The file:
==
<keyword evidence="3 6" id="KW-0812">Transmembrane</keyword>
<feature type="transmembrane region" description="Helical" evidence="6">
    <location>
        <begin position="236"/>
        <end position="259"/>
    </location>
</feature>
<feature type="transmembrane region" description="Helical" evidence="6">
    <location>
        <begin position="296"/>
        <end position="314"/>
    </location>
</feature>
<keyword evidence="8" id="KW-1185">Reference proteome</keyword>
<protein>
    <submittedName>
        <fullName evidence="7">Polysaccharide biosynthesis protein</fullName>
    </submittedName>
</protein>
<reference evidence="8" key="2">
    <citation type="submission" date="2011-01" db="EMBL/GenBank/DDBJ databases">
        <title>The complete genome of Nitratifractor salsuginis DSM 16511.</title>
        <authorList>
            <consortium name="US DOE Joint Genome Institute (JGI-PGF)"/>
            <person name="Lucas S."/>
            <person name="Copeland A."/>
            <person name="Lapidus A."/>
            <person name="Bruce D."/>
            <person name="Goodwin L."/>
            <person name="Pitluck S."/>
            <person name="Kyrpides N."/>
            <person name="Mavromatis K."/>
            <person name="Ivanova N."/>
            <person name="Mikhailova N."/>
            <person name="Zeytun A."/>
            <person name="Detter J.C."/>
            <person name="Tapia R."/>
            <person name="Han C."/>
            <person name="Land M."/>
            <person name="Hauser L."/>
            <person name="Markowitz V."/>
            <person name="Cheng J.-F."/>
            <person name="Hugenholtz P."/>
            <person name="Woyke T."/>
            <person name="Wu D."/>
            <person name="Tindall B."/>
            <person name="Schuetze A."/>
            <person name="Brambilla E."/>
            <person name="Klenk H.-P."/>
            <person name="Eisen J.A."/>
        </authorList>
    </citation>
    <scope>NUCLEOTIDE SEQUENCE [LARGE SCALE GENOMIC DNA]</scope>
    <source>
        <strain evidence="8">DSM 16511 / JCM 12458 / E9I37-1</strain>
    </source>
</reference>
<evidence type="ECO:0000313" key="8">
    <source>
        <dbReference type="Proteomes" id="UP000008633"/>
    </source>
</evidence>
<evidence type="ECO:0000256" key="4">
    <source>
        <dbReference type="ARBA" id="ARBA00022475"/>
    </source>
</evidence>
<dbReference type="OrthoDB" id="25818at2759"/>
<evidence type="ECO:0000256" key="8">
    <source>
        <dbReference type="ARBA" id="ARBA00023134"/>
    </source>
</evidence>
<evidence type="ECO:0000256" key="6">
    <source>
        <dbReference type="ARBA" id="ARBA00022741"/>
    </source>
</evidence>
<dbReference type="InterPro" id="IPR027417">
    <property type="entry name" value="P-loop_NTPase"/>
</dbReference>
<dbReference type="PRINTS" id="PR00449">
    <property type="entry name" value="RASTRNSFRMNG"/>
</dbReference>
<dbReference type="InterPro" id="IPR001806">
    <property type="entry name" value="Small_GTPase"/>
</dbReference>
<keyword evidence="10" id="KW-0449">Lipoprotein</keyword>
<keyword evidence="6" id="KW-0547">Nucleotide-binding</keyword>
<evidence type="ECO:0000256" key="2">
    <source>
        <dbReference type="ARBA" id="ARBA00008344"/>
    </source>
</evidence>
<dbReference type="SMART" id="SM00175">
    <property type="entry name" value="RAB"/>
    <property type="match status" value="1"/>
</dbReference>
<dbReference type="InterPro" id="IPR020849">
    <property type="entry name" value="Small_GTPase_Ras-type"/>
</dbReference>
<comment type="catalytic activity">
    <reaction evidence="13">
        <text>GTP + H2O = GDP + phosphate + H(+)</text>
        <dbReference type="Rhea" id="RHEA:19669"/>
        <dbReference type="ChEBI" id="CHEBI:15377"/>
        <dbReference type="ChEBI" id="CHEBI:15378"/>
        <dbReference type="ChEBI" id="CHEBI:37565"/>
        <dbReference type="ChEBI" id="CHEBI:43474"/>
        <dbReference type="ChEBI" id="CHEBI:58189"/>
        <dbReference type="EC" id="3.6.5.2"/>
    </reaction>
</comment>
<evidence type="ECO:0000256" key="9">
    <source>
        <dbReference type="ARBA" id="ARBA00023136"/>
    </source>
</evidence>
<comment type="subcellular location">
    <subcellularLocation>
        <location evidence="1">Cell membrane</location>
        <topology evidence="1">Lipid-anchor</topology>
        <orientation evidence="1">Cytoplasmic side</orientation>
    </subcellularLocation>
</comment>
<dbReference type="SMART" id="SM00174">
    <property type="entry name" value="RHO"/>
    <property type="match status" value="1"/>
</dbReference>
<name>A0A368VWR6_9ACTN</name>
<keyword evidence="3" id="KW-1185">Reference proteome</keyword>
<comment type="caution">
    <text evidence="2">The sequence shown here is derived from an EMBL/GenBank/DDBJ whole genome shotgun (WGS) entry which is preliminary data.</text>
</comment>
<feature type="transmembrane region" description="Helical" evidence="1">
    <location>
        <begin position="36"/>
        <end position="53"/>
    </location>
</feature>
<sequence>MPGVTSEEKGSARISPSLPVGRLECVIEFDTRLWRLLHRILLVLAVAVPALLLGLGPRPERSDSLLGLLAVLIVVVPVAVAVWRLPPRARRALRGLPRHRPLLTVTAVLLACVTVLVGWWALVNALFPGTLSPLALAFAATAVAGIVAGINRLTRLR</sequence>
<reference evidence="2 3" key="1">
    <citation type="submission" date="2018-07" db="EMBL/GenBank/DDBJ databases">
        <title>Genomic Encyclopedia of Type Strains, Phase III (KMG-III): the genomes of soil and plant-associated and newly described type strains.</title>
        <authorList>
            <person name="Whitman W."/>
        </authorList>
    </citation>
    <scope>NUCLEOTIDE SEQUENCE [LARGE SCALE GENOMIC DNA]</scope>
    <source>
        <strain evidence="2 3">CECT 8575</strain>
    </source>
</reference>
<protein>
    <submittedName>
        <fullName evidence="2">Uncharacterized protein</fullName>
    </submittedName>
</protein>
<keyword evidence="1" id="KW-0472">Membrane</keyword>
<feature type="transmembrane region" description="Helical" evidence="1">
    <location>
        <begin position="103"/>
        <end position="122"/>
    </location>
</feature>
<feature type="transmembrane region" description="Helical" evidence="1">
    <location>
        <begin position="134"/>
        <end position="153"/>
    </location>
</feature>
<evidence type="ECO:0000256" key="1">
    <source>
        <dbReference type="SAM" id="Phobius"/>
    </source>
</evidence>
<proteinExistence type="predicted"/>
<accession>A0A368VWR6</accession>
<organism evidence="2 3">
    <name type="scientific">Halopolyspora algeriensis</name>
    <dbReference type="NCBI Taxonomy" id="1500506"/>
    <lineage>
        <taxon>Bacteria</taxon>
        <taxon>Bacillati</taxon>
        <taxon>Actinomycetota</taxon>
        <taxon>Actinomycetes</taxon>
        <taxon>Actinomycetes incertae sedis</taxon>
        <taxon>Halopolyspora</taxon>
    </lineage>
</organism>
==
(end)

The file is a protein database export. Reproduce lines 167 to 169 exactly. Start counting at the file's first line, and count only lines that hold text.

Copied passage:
    <location>
        <begin position="134"/>
        <end position="153"/>